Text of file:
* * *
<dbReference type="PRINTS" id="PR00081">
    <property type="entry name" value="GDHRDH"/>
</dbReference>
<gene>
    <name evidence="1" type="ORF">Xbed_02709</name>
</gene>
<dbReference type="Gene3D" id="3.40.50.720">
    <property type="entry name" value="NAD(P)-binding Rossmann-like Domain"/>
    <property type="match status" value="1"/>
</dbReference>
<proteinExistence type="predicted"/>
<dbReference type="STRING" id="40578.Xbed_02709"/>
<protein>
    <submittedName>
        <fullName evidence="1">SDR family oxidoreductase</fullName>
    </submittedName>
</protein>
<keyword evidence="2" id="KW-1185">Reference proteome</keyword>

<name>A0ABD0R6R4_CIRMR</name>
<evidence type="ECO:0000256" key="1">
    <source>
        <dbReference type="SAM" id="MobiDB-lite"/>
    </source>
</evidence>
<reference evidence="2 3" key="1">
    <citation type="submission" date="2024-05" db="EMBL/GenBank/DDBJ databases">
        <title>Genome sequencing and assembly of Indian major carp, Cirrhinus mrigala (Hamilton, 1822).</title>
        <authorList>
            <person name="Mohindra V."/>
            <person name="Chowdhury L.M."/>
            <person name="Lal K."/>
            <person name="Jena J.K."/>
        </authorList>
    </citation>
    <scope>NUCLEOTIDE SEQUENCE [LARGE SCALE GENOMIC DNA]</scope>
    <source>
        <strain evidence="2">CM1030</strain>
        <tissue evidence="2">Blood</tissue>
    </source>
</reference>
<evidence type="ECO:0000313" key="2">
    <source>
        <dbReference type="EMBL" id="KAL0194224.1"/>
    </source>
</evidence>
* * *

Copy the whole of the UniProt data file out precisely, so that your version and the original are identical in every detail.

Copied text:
<dbReference type="PRINTS" id="PR00081">
    <property type="entry name" value="GDHRDH"/>
</dbReference>
<gene>
    <name evidence="1" type="ORF">Xbed_02709</name>
</gene>
<dbReference type="Gene3D" id="3.40.50.720">
    <property type="entry name" value="NAD(P)-binding Rossmann-like Domain"/>
    <property type="match status" value="1"/>
</dbReference>
<proteinExistence type="predicted"/>
<dbReference type="STRING" id="40578.Xbed_02709"/>
<protein>
    <submittedName>
        <fullName evidence="1">SDR family oxidoreductase</fullName>
    </submittedName>
</protein>
<keyword evidence="2" id="KW-1185">Reference proteome</keyword>

<name>A0ABD0R6R4_CIRMR</name>
<evidence type="ECO:0000256" key="1">
    <source>
        <dbReference type="SAM" id="MobiDB-lite"/>
    </source>
</evidence>
<reference evidence="2 3" key="1">
    <citation type="submission" date="2024-05" db="EMBL/GenBank/DDBJ databases">
        <title>Genome sequencing and assembly of Indian major carp, Cirrhinus mrigala (Hamilton, 1822).</title>
        <authorList>
            <person name="Mohindra V."/>
            <person name="Chowdhury L.M."/>
            <person name="Lal K."/>
            <person name="Jena J.K."/>
        </authorList>
    </citation>
    <scope>NUCLEOTIDE SEQUENCE [LARGE SCALE GENOMIC DNA]</scope>
    <source>
        <strain evidence="2">CM1030</strain>
        <tissue evidence="2">Blood</tissue>
    </source>
</reference>
<evidence type="ECO:0000313" key="2">
    <source>
        <dbReference type="EMBL" id="KAL0194224.1"/>
    </source>
</evidence>